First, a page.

“The timeline of me getting on the bike parallels the timeline of Sync Ergonomics and I have seen Ken apply his passion for bike fitting, to the cockpits of time trial and triathlon bikes. The Sync products that have now littered Pro Tri ranks and the World Tour, it’s no surprise given Ken’s attention to detail, obsession with perfection and general meticulous ways. I have really enjoyed watching the Sync products being used by the worlds finest athletes in triathlon and the World Tour racing and can’t wait to see what is next from this little Melbourne brand.”
— Jimmy Whelan

The Launch of Sync Ergonomics

In January 2016, Bridie O’Donnell set a new Women's Hour Record. In the months leading up to this Ken was involved in the process of position and equipment optimisation. This gave an enhanced knowledge of how things could be done better and, ultimately, is where the philosophy that still runs deep in Sync Ergonomics was derived. This Hour Record is what sparked the ideas of simply "bike fitting", to time trial cockpit optimisation.

“At this time there were no cockpit components like there are today. With Bridie’s setup and in so many TT fits that followed, I remember saying to customers, if only we had this component, we would do it like this…. And that is where Sync really started and those ideas turned into our first products. ”
— Jimmy Whelan

Image by: @timbardsleysmith

The launch of Sync took time to evolve. Figuring out designs, componentry, manufacturing and everything else that comes with launching a niche business in the cycling world.

“As the saying goes, if you want to do something well, sometimes you just have to do it yourself. On our honeymoon, I said to my wife ‘fuck it, let’s just do this ourselves.’ That’s exactly what we did with zero knowledge of what it actually meant.”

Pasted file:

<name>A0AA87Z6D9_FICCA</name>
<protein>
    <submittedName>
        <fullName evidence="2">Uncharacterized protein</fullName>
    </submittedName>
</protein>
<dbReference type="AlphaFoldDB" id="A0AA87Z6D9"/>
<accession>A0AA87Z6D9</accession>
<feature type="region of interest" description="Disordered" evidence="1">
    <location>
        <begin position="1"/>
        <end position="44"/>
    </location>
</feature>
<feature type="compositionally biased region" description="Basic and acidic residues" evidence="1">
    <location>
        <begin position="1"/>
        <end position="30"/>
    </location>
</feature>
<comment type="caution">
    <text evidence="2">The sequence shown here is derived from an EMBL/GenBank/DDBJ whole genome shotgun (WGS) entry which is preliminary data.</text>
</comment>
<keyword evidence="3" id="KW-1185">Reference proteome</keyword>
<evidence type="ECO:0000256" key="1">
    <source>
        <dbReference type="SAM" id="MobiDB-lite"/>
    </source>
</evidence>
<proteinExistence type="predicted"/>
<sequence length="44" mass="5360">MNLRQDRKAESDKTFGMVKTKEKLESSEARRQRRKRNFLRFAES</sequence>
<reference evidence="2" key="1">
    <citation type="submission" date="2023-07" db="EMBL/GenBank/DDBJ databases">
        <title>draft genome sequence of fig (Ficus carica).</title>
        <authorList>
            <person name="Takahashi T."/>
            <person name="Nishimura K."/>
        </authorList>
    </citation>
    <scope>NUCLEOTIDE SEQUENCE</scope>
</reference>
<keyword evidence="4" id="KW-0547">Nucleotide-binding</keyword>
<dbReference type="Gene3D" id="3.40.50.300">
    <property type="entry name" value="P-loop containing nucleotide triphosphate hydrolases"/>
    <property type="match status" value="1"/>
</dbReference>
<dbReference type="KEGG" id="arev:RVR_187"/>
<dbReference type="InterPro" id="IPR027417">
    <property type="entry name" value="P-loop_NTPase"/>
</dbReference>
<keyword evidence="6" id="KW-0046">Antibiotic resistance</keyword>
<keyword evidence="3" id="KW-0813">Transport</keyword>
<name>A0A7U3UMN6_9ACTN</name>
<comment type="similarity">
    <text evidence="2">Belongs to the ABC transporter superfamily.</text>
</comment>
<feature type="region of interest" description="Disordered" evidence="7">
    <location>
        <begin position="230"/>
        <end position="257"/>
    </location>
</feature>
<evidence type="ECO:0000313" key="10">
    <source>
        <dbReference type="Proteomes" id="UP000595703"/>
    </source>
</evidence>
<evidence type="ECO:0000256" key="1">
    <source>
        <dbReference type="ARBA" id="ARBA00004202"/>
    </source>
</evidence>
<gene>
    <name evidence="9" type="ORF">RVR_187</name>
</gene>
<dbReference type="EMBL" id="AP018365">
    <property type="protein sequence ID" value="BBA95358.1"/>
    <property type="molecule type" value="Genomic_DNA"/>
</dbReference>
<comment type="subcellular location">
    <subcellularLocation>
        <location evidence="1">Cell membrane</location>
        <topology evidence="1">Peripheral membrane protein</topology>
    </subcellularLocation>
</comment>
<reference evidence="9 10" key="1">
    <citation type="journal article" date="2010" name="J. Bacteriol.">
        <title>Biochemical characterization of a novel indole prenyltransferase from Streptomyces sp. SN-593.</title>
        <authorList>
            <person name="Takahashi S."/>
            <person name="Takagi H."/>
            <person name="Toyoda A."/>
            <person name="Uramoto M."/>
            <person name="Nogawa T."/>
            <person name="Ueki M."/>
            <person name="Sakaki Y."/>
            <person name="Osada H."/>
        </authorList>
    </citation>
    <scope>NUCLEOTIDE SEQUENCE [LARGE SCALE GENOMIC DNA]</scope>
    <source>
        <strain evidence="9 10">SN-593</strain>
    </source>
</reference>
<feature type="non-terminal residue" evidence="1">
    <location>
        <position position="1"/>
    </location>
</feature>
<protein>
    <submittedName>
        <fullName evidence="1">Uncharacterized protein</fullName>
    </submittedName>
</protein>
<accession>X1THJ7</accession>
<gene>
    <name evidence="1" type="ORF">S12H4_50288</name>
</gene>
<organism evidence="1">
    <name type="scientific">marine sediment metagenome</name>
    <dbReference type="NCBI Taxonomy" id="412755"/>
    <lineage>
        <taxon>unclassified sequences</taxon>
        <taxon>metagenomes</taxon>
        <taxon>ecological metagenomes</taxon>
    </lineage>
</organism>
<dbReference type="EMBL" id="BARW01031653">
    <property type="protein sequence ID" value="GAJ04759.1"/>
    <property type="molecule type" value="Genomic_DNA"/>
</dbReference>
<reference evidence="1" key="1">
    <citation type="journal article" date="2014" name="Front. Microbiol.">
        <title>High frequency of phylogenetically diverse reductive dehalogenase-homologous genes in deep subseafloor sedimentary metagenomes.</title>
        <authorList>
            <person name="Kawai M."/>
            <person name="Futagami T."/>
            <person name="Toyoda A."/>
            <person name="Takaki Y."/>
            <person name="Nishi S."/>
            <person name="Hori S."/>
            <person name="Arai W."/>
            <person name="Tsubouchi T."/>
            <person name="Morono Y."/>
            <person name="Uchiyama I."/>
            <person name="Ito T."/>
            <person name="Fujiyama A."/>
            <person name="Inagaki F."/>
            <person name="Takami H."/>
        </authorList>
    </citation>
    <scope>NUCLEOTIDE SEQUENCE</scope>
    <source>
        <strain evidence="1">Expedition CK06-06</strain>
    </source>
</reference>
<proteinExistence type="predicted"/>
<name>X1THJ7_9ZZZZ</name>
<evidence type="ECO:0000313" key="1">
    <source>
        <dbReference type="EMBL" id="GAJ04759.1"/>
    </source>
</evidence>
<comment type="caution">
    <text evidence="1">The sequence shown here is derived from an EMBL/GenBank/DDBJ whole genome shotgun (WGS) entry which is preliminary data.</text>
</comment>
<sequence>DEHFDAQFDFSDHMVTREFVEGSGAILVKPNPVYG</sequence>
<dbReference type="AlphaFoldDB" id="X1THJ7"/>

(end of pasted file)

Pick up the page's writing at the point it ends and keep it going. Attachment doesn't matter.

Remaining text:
— Ken Ballhause

With a loose idea of where componentary might be manufactured, Ken reached out to a factory in Taiwan via a generic sales email. To his amazement, within 24hrs he had a response that would set the wheels in motion.


No different to being exposed to the issues and injuries of athletes before jumping into his second degree, Sync was built by understanding the limitations of what is already out there. In aerodynamics, the biggest limitation is often the stock cockpit that comes with a bike.

In 2018 Sync launched with Project 0.2, aptly named after the basic components that were developed around getting their test subject (still test subject) to a CdA value under 0.2. This ecosystem of components allows for the conversion of a standard cockpit, to a properly supported, high-hands time trial position.

In 2019 the EVO ecosystem was released, a more complex set of products that further enhance an athlete's TT position. The EVO has seen many updates and additions and remains one of the most popular products in the Sync lineup.

Developing the EVO PRO

The evolution of the Sync brand and product lineup has been a natural and organic process, driven by first-principle knowledge of biomechanics, first-hand experience and always striving for the best results with the athletes under the Sync and Adaptive HP umbrella. Working with a young, up-and-comer called Luke Plapp gave new development opportunities.

He might be a multiple Aussie Champion and a top World Tour rider these days, but back in 2020, “Plappy” was relatively unheard of. Sync embarked on a new development project, the EVO PRO TI extensions.